“There’s a long history of racial divestment in the building out of the suburbs, and in the creation and funding of universities to serve these communities,” Baldwin said.
Baldwin, who teaches an hour upstate from Fairfield at Trinity College, said the root causes of the area’s socioeconomic disparity make a low-cost two-year degree program effectively futile unless paired with other solutions—including affordable, quality housing and better-paying jobs—to ensure long-term success.
“We live in a knowledge economy where colleges and universities all over the country, both big and small, are at the center of the economy—in terms of research and development, in terms of real estate, retail, health care, even police. When we take an accounting of all these various layers of disparity, universities aren’t doing anything to offset it with their degree giveaways and tutoring programs,” he said. “Education is an important vehicle for upward mobility, but if you’re really going to look out for the needs of Bridgeport residents, it has to be done substantially.”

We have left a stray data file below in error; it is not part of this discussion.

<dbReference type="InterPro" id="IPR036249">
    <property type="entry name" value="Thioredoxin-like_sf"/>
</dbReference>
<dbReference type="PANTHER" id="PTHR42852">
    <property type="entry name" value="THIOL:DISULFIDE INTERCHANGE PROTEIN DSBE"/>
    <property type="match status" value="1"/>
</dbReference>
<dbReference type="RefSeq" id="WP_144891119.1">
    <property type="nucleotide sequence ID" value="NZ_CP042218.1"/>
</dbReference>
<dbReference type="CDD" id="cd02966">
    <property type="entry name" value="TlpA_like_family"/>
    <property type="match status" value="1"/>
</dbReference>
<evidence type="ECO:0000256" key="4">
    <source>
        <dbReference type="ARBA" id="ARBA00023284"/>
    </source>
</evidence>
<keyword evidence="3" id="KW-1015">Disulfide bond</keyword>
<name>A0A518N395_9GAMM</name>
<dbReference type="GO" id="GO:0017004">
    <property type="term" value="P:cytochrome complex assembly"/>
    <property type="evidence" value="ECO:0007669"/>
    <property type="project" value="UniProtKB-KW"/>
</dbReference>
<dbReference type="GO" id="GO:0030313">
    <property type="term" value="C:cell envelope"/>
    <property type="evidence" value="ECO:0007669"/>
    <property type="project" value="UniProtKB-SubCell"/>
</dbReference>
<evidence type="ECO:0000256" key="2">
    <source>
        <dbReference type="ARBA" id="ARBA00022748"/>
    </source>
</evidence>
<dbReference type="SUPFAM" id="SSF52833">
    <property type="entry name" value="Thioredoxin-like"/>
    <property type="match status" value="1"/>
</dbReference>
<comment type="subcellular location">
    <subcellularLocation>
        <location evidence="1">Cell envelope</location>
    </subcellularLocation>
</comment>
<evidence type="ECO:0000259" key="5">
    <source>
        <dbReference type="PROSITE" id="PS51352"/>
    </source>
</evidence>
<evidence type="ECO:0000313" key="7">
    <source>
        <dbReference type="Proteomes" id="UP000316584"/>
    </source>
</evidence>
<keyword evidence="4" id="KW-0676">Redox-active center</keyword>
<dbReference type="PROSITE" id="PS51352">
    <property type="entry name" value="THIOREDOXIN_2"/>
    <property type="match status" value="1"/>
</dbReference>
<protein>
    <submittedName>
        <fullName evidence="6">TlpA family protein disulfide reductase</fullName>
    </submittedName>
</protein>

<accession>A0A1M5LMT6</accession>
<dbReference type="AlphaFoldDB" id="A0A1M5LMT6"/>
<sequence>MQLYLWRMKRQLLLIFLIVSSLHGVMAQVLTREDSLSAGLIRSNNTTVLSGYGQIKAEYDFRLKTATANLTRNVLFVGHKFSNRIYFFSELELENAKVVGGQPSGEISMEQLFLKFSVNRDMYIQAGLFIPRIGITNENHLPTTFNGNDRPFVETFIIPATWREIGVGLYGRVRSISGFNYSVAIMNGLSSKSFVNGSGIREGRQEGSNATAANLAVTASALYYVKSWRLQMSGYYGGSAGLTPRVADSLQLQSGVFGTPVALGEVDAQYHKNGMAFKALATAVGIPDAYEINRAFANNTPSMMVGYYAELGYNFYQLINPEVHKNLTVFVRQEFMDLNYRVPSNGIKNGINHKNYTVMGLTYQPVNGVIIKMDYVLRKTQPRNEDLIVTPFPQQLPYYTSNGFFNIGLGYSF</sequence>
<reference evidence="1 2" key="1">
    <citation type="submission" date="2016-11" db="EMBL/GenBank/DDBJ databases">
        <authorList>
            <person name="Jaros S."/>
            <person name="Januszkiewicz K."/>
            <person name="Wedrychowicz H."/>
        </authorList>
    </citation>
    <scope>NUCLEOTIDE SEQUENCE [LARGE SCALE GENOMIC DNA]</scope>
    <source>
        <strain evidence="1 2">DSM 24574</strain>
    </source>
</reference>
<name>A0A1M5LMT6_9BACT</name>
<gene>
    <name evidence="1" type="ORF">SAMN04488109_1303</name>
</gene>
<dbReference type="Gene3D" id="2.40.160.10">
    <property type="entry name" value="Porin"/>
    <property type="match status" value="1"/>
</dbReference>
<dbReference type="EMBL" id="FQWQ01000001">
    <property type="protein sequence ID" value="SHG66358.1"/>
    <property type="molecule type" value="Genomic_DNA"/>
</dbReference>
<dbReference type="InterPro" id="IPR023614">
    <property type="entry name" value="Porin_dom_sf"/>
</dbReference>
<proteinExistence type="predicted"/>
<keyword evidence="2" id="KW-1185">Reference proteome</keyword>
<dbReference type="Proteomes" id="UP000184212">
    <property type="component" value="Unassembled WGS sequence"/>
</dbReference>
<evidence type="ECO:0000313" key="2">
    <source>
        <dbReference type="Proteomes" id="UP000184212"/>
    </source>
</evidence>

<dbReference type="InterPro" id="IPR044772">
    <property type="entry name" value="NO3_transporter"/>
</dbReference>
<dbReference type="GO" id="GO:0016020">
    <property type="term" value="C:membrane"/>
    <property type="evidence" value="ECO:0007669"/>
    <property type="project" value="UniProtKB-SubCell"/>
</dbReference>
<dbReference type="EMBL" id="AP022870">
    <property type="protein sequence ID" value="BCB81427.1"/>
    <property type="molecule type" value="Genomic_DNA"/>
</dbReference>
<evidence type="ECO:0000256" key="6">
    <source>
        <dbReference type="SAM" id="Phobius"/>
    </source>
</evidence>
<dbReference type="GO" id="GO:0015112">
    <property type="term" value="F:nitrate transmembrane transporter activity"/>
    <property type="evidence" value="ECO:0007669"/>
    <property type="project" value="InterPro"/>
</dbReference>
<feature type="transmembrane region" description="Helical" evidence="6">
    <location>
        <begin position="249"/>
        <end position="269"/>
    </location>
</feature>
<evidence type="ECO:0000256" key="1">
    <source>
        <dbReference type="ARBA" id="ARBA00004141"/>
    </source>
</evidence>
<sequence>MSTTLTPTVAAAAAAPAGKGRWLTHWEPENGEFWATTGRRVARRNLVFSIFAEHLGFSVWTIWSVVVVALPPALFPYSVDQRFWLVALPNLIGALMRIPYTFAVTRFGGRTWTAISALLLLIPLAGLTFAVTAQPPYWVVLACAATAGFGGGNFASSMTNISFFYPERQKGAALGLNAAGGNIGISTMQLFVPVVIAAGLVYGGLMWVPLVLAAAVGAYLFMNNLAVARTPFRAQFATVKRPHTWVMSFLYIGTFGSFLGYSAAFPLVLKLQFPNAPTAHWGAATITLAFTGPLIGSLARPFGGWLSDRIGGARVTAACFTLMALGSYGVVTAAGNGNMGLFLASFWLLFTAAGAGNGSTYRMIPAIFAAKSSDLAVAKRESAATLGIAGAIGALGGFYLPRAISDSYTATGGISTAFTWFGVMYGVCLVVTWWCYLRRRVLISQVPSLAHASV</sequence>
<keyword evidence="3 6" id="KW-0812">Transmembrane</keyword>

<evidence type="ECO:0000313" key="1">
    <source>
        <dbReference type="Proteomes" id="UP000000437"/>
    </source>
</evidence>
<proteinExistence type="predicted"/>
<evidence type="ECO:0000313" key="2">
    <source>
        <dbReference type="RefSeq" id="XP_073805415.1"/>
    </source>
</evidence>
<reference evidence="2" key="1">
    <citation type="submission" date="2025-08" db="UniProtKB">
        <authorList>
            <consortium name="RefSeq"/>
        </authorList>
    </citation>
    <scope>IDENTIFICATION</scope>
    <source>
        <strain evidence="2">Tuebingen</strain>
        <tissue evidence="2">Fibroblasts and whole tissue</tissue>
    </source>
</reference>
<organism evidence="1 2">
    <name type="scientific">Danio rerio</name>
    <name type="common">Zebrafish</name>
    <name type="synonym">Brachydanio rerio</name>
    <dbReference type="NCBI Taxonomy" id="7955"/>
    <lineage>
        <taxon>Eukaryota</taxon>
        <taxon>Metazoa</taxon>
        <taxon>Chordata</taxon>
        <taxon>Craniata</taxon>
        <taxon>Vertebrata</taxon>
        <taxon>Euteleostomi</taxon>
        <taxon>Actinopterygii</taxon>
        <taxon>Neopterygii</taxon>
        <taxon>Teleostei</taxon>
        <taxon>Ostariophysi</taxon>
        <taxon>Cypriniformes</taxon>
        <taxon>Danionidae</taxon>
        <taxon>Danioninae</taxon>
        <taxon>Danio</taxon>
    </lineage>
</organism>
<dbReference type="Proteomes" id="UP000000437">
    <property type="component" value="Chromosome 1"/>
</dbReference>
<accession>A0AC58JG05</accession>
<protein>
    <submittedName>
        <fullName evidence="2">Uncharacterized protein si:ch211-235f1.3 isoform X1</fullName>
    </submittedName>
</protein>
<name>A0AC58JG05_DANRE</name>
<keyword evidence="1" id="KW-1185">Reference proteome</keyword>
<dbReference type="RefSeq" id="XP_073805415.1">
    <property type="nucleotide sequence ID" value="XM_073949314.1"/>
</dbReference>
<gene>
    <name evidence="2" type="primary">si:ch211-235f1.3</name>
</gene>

Anderson said Bellarmine is Fairfield’s way of working to address the disparity.
“Addressing opportunity gaps that exist in our communities is more important now than it ever has been,” Anderson wrote. “Bellarmine College provides a new pathway for access for a new set of students who have the potential to succeed, but have not had the opportunity presented to them during their high-school years.”
Vasconcellos said she loves her hometown, but it is “struggling” with poverty, violence and joblessness. She believes Bellarmine would make a difference in the social and economic prospects of its young people and, subsequently, improve the general quality of life.
“It has the potential to change Bridgeport itself,” she said. “As more people go to school, get jobs, the whole environment, everything is going to get better.”